Dear Computational Neuroscientists,
I would like to advertise two postdoctoral jobs at the interface of computational and experimental neuroscience.
Position 1: Analysis of large-scale cortical activity using next-generation neuronal recordings.
Understanding how the brain processes information requires understanding the joint activity of large numbers of neurons. This position would involve using new electrode technology to record for the first time from thousands of neurons simultaneously in the living brain. In addition to experimental recordings, this will involve extensive computational work to characterize the large amount of data produced by these experiments. This project would suit someone with strong quantitative/computational skills, as well as experience in experimental neurophysiology or the willingness and ability to learn. This post forms part of a world-wide consortium to develop next-generation neural population recordings, and would be supervised jointly by Kenneth Harris and Matteo Carandini.
Position 2: Large-scale simulation of cortical circuits.
Our understanding of the connectivity and plasticity of neocortical circuits is growing at a tremendous rate. Yet understanding of how these circuits process information lags far behind this biological knowledge. This project will employ recently-developed learning rules to study how realistic models of cortical circuits can self-organize into information-processing networks. Close interaction with experimental neuroscience will be a key part of the project, and the models will be constrained by their ability to both reproduce patterns of population activity measured experimentally in vivo, and to perform real-world information processing tasks such as speech classification. The project will involve analytical as well as computational work, and would suit an individual with strong ability in mathematics or physics, excellent programming skills, as well as deep knowledge and interest in neuroscience.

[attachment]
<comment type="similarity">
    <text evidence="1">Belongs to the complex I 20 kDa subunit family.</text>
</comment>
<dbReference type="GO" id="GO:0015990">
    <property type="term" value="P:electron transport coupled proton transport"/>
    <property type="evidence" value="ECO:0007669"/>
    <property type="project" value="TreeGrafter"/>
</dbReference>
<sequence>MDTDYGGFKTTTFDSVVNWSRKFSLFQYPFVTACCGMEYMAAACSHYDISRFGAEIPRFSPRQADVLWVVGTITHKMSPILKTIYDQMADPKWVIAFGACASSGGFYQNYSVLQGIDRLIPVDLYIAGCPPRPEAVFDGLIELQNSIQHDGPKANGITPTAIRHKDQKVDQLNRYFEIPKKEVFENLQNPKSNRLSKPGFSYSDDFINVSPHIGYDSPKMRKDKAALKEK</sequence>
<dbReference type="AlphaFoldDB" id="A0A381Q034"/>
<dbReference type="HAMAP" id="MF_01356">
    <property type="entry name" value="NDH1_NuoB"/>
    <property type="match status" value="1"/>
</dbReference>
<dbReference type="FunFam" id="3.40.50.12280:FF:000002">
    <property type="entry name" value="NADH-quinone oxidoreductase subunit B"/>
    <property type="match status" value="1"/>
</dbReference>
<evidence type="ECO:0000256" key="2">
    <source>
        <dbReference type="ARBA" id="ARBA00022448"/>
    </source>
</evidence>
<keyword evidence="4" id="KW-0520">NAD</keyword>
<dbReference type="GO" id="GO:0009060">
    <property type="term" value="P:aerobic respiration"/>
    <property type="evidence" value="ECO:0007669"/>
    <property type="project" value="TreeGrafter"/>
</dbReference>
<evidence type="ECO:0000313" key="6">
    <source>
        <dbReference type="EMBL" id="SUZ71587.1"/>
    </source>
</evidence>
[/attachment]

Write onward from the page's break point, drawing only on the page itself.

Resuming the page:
About the lab
The most exciting developments in science come from close interactions between scientists of different backgrounds and skill sets. We run a tightly integrated group that allows not only collaborative research but also the opportunity for computational scientists to train in experimental techniques and vice versa. Our location in London provides access to a strong research base of neuroscience, computation, engineering, as well as a stimulating cultural environment.
To apply for these positions, please go to https://static.wcn.co.uk/company/ucl/search_engine.html, enter 1351805 or 1352741 into the box "Ref No", and press "search". Informal enquiries are welcome by email to firstname.lastname@example.org.
Kenneth D. Harris
Professor of Quantitative Neuroscience
Institute of Neurology, Department of Neuroscience, Physiology, and Pharmacology
University College London
21 University Street
London WC1E 6DE
Phone: +44 (0)20 3108 2410